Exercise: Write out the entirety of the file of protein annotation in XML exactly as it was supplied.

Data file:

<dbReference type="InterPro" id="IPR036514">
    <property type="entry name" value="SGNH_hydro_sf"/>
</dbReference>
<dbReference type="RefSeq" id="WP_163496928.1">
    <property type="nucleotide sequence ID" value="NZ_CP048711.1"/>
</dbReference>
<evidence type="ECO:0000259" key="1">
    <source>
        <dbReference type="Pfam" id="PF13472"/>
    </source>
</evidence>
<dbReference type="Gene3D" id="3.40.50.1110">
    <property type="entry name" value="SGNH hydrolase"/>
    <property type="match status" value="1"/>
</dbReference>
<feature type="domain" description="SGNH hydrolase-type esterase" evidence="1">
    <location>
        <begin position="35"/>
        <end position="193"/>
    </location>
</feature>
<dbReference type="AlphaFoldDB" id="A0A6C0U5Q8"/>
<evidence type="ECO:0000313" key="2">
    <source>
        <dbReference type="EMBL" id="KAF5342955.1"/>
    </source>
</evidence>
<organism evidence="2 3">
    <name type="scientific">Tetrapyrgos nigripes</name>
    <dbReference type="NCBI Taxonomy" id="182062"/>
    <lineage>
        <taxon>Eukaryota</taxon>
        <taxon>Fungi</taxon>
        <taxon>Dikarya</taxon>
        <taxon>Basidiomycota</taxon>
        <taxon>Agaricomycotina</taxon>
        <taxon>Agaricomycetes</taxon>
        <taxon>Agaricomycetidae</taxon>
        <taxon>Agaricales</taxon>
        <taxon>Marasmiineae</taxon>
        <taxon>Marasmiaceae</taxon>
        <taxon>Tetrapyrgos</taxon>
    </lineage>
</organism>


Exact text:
<dbReference type="InterPro" id="IPR036514">
    <property type="entry name" value="SGNH_hydro_sf"/>
</dbReference>
<dbReference type="RefSeq" id="WP_163496928.1">
    <property type="nucleotide sequence ID" value="NZ_CP048711.1"/>
</dbReference>
<evidence type="ECO:0000259" key="1">
    <source>
        <dbReference type="Pfam" id="PF13472"/>
    </source>
</evidence>
<dbReference type="Gene3D" id="3.40.50.1110">
    <property type="entry name" value="SGNH hydrolase"/>
    <property type="match status" value="1"/>
</dbReference>
<feature type="domain" description="SGNH hydrolase-type esterase" evidence="1">
    <location>
        <begin position="35"/>
        <end position="193"/>
    </location>
</feature>
<dbReference type="AlphaFoldDB" id="A0A6C0U5Q8"/>
<evidence type="ECO:0000313" key="2">
    <source>
        <dbReference type="EMBL" id="KAF5342955.1"/>
    </source>
</evidence>
<organism evidence="2 3">
    <name type="scientific">Tetrapyrgos nigripes</name>
    <dbReference type="NCBI Taxonomy" id="182062"/>
    <lineage>
        <taxon>Eukaryota</taxon>
        <taxon>Fungi</taxon>
        <taxon>Dikarya</taxon>
        <taxon>Basidiomycota</taxon>
        <taxon>Agaricomycotina</taxon>
        <taxon>Agaricomycetes</taxon>
        <taxon>Agaricomycetidae</taxon>
        <taxon>Agaricales</taxon>
        <taxon>Marasmiineae</taxon>
        <taxon>Marasmiaceae</taxon>
        <taxon>Tetrapyrgos</taxon>
    </lineage>
</organism>